Introduction: Preventive Maintenance for Spy Cameras, Etc.
Some people who own spy pens and various other mini cameras and devices complain about buttons snapping off inside and the device just ending up as the technological equivalent of a vegetable. You can make your device last much longer with some araldite and some patience. This instructable features the MD80 video camera. I think it is a fake version of it.
You will need:
Araldite rapid or precision extra strong Good quality epoxy will also work.
A smooth plastic card to mix the Araldite
A knife with a magnetized sharp point so that you can remove tiny screws from your device
A small plastic stick to mix the Araldite
The thing that you want to fix
A heater. This is optional and will be explained further on.
Add a Teacher Note to share how you incorporated it into your lesson.
Step 1: Disassemble Your Device
Very carefully, remove the screws and put them in a safe place. Use a bottle lid to store them. Try not to scratch the casing of your camera because you want it to look on the outside as if it has never been touched. Once all the screws are out, very carefully try to part the casings on the device. Watch out for the wires that go to the microphone and the battery. If these come off, you will struggle to fix them. Completely remove the circuit board and battery from your device and place them aside.
Step 2: Mix the Araldite and Apply to the Board
Mix the Araldite thoroughly for a minimum of 45 seconds, then apply it with extreme care to the back and sides of the buttons. If you want, you can also spread it all over the board. This will greatly improve the moisture resistance of the camera. You should also apply it to the battery and microphone wires so that they do not come off. In particular, cover the two clock crystals with Araldite. These are the first things that cause problems when things get wet. If the wires to the clock crystals get soaked enough, they stop working until the device is dry again. The clock crystals look like small metal cylinders with wires on the bottom. They are on the other side of this board in the picture.
Step 3: Heat the Araldite (optional) But Really Speeds Things Up
If you chose to completely cover the board in Araldite, you will notice that it is hard to get into all the little spaces between the components. If you use a red hot heating element and move it closer to the Araldite until it starts to flow into all the little gaps you can get the board covered more effectively. This also greatly speeds up the hardening time. Do not heat it too much as it will burn. Araldite rapid will start to smoke at a lower temperature than the extra strong. Also watch that the glue does not get into the front of the buttons. If it does, then you will have ruined your camera. It is best to keep the glue to the back of the buttons.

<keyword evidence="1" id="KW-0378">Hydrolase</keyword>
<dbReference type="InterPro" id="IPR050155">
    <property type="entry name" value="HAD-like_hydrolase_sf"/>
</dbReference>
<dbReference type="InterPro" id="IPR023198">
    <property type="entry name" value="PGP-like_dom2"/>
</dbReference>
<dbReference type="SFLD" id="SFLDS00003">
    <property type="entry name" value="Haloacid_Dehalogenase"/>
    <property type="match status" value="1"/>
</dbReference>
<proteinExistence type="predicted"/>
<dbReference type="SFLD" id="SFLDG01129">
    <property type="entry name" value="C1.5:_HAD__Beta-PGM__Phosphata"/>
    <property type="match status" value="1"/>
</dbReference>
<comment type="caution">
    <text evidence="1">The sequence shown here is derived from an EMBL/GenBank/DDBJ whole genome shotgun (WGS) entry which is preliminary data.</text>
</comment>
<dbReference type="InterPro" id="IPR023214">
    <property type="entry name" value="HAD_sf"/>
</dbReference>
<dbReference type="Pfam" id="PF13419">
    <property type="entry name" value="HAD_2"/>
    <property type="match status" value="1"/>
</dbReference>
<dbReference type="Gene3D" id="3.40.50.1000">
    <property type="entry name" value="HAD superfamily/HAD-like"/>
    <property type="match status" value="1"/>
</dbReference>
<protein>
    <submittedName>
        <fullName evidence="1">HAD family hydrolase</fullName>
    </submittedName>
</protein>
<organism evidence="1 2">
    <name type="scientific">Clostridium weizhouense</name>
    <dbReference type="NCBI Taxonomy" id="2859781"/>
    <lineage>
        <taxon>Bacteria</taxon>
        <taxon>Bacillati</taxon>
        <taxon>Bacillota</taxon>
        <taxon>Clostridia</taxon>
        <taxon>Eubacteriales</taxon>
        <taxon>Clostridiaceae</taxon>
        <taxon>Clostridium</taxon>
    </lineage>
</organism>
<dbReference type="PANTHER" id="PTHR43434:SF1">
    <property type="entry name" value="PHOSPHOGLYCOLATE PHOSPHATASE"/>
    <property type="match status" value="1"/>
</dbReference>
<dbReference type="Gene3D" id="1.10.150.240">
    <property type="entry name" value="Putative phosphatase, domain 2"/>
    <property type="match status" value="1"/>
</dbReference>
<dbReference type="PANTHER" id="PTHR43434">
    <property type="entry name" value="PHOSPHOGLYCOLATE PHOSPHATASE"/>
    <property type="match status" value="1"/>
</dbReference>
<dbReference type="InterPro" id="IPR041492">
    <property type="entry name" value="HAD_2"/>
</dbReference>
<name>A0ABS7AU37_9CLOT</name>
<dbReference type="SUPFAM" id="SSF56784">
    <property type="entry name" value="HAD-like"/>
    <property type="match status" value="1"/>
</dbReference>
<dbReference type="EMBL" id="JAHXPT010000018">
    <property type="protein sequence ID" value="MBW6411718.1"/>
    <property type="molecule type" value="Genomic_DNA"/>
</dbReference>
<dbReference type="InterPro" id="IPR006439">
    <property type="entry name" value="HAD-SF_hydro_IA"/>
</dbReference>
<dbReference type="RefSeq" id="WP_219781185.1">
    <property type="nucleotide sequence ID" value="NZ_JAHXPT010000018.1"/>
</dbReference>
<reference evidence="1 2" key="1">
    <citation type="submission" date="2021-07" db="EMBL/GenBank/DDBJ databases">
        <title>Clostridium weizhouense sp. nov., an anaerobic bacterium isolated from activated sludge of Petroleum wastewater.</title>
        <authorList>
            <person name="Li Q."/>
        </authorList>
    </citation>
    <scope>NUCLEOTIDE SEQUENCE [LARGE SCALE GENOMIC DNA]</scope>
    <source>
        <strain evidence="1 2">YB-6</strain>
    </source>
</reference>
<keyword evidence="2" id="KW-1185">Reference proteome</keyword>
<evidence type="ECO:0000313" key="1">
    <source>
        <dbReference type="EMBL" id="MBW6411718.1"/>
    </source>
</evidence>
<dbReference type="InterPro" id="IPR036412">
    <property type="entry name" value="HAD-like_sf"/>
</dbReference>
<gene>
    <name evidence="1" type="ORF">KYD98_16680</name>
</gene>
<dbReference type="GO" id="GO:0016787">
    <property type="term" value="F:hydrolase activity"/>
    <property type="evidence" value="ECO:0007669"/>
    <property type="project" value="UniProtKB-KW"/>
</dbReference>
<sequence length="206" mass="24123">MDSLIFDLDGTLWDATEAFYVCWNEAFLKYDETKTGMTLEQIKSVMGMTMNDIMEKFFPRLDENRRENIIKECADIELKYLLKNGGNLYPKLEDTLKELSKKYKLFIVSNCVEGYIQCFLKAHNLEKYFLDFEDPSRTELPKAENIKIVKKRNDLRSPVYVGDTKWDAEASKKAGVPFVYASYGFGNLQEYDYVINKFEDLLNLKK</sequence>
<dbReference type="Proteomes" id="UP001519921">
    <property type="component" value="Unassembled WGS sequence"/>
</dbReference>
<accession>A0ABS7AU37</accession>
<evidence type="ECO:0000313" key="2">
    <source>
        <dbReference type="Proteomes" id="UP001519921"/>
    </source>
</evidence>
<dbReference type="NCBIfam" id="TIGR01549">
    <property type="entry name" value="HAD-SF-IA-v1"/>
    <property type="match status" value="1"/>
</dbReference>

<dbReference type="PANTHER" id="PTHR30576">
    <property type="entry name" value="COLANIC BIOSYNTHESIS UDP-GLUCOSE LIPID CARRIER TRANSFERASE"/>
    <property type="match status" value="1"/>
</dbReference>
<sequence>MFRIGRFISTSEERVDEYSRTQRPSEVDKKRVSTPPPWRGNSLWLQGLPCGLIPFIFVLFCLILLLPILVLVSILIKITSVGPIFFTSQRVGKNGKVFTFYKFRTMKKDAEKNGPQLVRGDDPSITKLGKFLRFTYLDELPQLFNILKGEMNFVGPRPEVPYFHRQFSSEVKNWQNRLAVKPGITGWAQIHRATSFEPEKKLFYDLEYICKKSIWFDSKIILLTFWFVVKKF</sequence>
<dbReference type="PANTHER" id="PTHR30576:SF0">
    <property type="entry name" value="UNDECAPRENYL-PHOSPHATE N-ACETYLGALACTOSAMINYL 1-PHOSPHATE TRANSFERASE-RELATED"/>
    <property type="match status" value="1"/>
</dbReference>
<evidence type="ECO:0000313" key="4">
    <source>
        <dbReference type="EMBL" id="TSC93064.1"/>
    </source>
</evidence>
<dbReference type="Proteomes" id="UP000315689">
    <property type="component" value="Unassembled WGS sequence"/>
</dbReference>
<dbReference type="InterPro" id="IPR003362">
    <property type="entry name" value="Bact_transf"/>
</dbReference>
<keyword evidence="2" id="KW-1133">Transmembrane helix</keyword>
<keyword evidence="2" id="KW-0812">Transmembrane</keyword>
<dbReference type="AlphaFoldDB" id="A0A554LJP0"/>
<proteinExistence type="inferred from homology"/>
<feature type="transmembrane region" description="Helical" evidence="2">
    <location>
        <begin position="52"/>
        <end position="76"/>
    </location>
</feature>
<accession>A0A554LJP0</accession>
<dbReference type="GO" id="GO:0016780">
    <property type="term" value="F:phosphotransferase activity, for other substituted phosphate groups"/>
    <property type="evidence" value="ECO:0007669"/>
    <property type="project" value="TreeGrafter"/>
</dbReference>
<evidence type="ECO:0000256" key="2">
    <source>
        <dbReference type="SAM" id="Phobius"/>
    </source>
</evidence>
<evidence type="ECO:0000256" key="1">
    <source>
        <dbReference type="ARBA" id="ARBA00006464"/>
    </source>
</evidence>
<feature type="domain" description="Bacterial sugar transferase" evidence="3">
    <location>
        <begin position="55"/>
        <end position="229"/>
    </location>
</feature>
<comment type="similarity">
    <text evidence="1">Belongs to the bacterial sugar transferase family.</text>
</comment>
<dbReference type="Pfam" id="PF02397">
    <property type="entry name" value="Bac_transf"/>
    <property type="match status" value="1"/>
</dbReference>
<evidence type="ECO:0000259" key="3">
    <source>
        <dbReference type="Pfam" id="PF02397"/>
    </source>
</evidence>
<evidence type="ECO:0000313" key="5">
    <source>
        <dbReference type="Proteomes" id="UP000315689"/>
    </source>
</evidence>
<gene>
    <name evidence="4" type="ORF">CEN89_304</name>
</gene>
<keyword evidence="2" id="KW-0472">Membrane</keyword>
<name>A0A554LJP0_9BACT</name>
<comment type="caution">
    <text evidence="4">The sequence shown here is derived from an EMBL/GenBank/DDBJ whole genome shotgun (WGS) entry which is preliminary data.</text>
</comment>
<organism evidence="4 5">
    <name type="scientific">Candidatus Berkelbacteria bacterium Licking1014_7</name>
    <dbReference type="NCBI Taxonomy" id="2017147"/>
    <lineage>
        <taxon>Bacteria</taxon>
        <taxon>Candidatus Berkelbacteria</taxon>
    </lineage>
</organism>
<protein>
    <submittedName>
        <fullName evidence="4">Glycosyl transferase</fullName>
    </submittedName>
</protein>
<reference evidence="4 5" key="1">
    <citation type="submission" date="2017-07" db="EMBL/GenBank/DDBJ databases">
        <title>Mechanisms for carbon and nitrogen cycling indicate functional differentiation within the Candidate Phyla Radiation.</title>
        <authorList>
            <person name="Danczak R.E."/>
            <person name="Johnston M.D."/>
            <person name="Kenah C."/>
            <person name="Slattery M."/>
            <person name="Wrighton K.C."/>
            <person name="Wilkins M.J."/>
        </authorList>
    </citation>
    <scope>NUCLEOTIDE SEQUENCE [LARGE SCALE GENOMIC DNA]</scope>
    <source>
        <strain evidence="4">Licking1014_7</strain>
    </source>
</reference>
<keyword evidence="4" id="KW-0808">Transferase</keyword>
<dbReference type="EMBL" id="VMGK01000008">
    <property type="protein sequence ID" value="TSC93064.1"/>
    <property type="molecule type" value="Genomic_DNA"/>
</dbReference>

Step 4: Have Some Noodles or Do Something Else for 2 Hours.
The heated Araldite will take 2 hours to become rigid enough to allow you to turn the device over and cover the other side. If you chose not to heat it, you will have to wait about 5 hours.
Step 5: Coat the Other Side With Araldite
The other side of this camera was a bit more tricky as I had to bring the USB port and card slot into consideration. I did not put very much Araldite near these areas at all. Since the processor and the two crystals are very important, I have completely encapsulated them in Araldite so that they will resist moisture much more effectively. Use the Araldite sparingly around the USB ports and the card slot.
Step 6: Leave the Whole Thing for at Least 24 Hours
If you used Araldite rapid, you could leave it for 12 hours before putting it back together. Put it in a place where it will not be interfered with in any way. You could place it on top of a radiator to speed up the hardening.
Step 7: Put It All Back Together and Test
Now you should end up with a camera that will last longer and resist moisture better.